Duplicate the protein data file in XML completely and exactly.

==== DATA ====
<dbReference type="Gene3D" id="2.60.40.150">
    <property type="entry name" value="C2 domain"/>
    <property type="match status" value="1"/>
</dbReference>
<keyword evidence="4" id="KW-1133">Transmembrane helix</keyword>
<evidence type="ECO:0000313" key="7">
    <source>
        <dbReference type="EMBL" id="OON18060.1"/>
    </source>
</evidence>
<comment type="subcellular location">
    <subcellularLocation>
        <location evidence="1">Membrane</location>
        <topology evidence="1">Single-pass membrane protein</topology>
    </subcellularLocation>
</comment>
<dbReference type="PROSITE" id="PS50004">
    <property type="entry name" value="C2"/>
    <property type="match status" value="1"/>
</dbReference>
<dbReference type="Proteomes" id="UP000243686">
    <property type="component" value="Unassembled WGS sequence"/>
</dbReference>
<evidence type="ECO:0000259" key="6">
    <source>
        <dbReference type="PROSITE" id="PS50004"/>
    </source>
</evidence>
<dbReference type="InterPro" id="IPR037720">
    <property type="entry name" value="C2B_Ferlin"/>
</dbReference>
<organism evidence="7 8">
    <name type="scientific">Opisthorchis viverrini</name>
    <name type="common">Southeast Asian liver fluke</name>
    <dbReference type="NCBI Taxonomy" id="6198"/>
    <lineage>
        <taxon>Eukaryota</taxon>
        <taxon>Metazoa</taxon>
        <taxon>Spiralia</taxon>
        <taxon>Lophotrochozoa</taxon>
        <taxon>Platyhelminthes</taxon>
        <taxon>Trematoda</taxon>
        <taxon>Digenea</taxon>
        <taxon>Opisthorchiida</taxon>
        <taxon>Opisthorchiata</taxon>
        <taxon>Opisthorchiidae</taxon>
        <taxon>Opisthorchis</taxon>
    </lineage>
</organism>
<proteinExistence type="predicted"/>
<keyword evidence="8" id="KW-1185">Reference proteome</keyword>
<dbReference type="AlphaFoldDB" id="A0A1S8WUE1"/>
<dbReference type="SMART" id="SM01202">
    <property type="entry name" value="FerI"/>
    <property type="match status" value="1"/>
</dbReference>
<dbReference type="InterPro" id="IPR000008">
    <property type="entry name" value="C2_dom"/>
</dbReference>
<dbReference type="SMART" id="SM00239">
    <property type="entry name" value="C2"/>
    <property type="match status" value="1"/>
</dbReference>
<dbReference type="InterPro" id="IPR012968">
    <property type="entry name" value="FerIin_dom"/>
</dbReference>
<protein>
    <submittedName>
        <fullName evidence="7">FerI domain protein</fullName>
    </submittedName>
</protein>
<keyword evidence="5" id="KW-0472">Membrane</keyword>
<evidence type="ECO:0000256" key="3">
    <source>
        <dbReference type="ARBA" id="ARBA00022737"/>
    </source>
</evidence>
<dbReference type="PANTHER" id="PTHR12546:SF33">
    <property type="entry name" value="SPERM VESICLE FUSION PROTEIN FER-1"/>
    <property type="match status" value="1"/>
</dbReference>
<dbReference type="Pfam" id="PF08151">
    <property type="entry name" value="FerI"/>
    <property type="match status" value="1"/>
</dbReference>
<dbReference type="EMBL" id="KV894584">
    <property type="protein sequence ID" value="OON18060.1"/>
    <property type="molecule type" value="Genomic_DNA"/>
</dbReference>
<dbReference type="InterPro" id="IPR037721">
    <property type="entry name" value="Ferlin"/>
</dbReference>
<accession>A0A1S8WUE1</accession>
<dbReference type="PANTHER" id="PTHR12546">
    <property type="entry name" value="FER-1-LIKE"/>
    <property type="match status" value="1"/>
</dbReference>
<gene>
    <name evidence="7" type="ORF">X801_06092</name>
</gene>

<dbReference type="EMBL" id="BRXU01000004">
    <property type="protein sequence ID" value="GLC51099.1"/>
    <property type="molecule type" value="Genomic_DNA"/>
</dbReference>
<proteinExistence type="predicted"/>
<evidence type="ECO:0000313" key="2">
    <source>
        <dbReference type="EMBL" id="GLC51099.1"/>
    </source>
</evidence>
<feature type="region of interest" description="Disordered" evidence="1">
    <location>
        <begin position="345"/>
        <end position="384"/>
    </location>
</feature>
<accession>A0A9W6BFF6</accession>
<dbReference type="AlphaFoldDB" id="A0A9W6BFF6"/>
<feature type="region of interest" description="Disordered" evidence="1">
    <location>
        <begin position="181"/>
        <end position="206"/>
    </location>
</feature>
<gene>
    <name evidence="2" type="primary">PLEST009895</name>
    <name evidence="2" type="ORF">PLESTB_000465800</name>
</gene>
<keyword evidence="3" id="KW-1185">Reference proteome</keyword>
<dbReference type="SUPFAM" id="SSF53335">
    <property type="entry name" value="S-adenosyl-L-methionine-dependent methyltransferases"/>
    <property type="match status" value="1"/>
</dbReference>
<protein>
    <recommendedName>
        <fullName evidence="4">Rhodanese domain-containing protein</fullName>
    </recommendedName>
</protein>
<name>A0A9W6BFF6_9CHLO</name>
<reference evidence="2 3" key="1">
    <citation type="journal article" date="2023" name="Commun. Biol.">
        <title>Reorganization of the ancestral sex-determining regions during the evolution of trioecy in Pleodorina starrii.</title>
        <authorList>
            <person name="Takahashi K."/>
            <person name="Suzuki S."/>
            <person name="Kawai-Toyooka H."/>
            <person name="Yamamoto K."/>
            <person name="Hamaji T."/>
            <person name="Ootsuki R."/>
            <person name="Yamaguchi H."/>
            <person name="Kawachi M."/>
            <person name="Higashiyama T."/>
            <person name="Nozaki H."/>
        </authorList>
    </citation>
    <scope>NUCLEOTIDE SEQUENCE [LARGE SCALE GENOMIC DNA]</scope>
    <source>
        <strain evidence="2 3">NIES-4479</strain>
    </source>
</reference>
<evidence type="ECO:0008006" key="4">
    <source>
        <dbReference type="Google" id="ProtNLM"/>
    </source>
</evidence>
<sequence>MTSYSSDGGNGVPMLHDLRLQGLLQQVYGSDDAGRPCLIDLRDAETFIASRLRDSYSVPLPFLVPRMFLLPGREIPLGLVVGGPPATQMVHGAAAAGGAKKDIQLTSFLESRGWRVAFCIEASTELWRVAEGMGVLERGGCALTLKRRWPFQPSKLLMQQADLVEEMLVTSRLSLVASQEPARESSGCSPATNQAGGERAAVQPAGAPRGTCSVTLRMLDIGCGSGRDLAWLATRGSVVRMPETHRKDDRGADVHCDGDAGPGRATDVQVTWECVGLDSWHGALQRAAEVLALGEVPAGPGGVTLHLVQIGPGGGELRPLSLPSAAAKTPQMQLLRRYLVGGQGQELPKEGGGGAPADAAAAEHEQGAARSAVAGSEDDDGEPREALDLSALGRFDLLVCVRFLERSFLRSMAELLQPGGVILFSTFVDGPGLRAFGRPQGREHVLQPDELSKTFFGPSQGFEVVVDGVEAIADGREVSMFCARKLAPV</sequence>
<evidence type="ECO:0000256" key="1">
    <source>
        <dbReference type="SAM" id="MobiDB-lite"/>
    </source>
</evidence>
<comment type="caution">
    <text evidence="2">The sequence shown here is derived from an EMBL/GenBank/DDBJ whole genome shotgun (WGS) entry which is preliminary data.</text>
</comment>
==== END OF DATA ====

<dbReference type="Gene3D" id="2.60.40.150">
    <property type="entry name" value="C2 domain"/>
    <property type="match status" value="1"/>
</dbReference>
<keyword evidence="4" id="KW-1133">Transmembrane helix</keyword>
<evidence type="ECO:0000313" key="7">
    <source>
        <dbReference type="EMBL" id="OON18060.1"/>
    </source>
</evidence>
<comment type="subcellular location">
    <subcellularLocation>
        <location evidence="1">Membrane</location>
        <topology evidence="1">Single-pass membrane protein</topology>
    </subcellularLocation>
</comment>
<dbReference type="PROSITE" id="PS50004">
    <property type="entry name" value="C2"/>
    <property type="match status" value="1"/>
</dbReference>
<dbReference type="Proteomes" id="UP000243686">
    <property type="component" value="Unassembled WGS sequence"/>
</dbReference>
<evidence type="ECO:0000259" key="6">
    <source>
        <dbReference type="PROSITE" id="PS50004"/>
    </source>
</evidence>
<dbReference type="InterPro" id="IPR037720">
    <property type="entry name" value="C2B_Ferlin"/>
</dbReference>
<organism evidence="7 8">
    <name type="scientific">Opisthorchis viverrini</name>
    <name type="common">Southeast Asian liver fluke</name>
    <dbReference type="NCBI Taxonomy" id="6198"/>
    <lineage>
        <taxon>Eukaryota</taxon>
        <taxon>Metazoa</taxon>
        <taxon>Spiralia</taxon>
        <taxon>Lophotrochozoa</taxon>
        <taxon>Platyhelminthes</taxon>
        <taxon>Trematoda</taxon>
        <taxon>Digenea</taxon>
        <taxon>Opisthorchiida</taxon>
        <taxon>Opisthorchiata</taxon>
        <taxon>Opisthorchiidae</taxon>
        <taxon>Opisthorchis</taxon>
    </lineage>
</organism>
<proteinExistence type="predicted"/>
<keyword evidence="8" id="KW-1185">Reference proteome</keyword>
<dbReference type="AlphaFoldDB" id="A0A1S8WUE1"/>
<dbReference type="SMART" id="SM01202">
    <property type="entry name" value="FerI"/>
    <property type="match status" value="1"/>
</dbReference>
<dbReference type="InterPro" id="IPR000008">
    <property type="entry name" value="C2_dom"/>
</dbReference>
<dbReference type="SMART" id="SM00239">
    <property type="entry name" value="C2"/>
    <property type="match status" value="1"/>
</dbReference>
<dbReference type="InterPro" id="IPR012968">
    <property type="entry name" value="FerIin_dom"/>
</dbReference>
<protein>
    <submittedName>
        <fullName evidence="7">FerI domain protein</fullName>
    </submittedName>
</protein>
<keyword evidence="5" id="KW-0472">Membrane</keyword>
<evidence type="ECO:0000256" key="3">
    <source>
        <dbReference type="ARBA" id="ARBA00022737"/>
    </source>
</evidence>
<dbReference type="PANTHER" id="PTHR12546:SF33">
    <property type="entry name" value="SPERM VESICLE FUSION PROTEIN FER-1"/>
    <property type="match status" value="1"/>
</dbReference>
<dbReference type="Pfam" id="PF08151">
    <property type="entry name" value="FerI"/>
    <property type="match status" value="1"/>
</dbReference>
<dbReference type="EMBL" id="KV894584">
    <property type="protein sequence ID" value="OON18060.1"/>
    <property type="molecule type" value="Genomic_DNA"/>
</dbReference>
<dbReference type="InterPro" id="IPR037721">
    <property type="entry name" value="Ferlin"/>
</dbReference>
<accession>A0A1S8WUE1</accession>
<dbReference type="PANTHER" id="PTHR12546">
    <property type="entry name" value="FER-1-LIKE"/>
    <property type="match status" value="1"/>
</dbReference>
<gene>
    <name evidence="7" type="ORF">X801_06092</name>
</gene>

<dbReference type="EMBL" id="BRXU01000004">
    <property type="protein sequence ID" value="GLC51099.1"/>
    <property type="molecule type" value="Genomic_DNA"/>
</dbReference>
<proteinExistence type="predicted"/>
<evidence type="ECO:0000313" key="2">
    <source>
        <dbReference type="EMBL" id="GLC51099.1"/>
    </source>
</evidence>
<feature type="region of interest" description="Disordered" evidence="1">
    <location>
        <begin position="345"/>
        <end position="384"/>
    </location>
</feature>
<accession>A0A9W6BFF6</accession>
<dbReference type="AlphaFoldDB" id="A0A9W6BFF6"/>
<feature type="region of interest" description="Disordered" evidence="1">
    <location>
        <begin position="181"/>
        <end position="206"/>
    </location>
</feature>
<gene>
    <name evidence="2" type="primary">PLEST009895</name>
    <name evidence="2" type="ORF">PLESTB_000465800</name>
</gene>
<keyword evidence="3" id="KW-1185">Reference proteome</keyword>
<dbReference type="SUPFAM" id="SSF53335">
    <property type="entry name" value="S-adenosyl-L-methionine-dependent methyltransferases"/>
    <property type="match status" value="1"/>
</dbReference>
<protein>
    <recommendedName>
        <fullName evidence="4">Rhodanese domain-containing protein</fullName>
    </recommendedName>
</protein>
<name>A0A9W6BFF6_9CHLO</name>
<reference evidence="2 3" key="1">
    <citation type="journal article" date="2023" name="Commun. Biol.">
        <title>Reorganization of the ancestral sex-determining regions during the evolution of trioecy in Pleodorina starrii.</title>
        <authorList>
            <person name="Takahashi K."/>
            <person name="Suzuki S."/>
            <person name="Kawai-Toyooka H."/>
            <person name="Yamamoto K."/>
            <person name="Hamaji T."/>
            <person name="Ootsuki R."/>
            <person name="Yamaguchi H."/>
            <person name="Kawachi M."/>
            <person name="Higashiyama T."/>
            <person name="Nozaki H."/>
        </authorList>
    </citation>
    <scope>NUCLEOTIDE SEQUENCE [LARGE SCALE GENOMIC DNA]</scope>
    <source>
        <strain evidence="2 3">NIES-4479</strain>
    </source>
</reference>
<evidence type="ECO:0008006" key="4">
    <source>
        <dbReference type="Google" id="ProtNLM"/>
    </source>
</evidence>
<sequence>MTSYSSDGGNGVPMLHDLRLQGLLQQVYGSDDAGRPCLIDLRDAETFIASRLRDSYSVPLPFLVPRMFLLPGREIPLGLVVGGPPATQMVHGAAAAGGAKKDIQLTSFLESRGWRVAFCIEASTELWRVAEGMGVLERGGCALTLKRRWPFQPSKLLMQQADLVEEMLVTSRLSLVASQEPARESSGCSPATNQAGGERAAVQPAGAPRGTCSVTLRMLDIGCGSGRDLAWLATRGSVVRMPETHRKDDRGADVHCDGDAGPGRATDVQVTWECVGLDSWHGALQRAAEVLALGEVPAGPGGVTLHLVQIGPGGGELRPLSLPSAAAKTPQMQLLRRYLVGGQGQELPKEGGGGAPADAAAAEHEQGAARSAVAGSEDDDGEPREALDLSALGRFDLLVCVRFLERSFLRSMAELLQPGGVILFSTFVDGPGLRAFGRPQGREHVLQPDELSKTFFGPSQGFEVVVDGVEAIADGREVSMFCARKLAPV</sequence>
<evidence type="ECO:0000256" key="1">
    <source>
        <dbReference type="SAM" id="MobiDB-lite"/>
    </source>
</evidence>
<comment type="caution">
    <text evidence="2">The sequence shown here is derived from an EMBL/GenBank/DDBJ whole genome shotgun (WGS) entry which is preliminary data.</text>
</comment>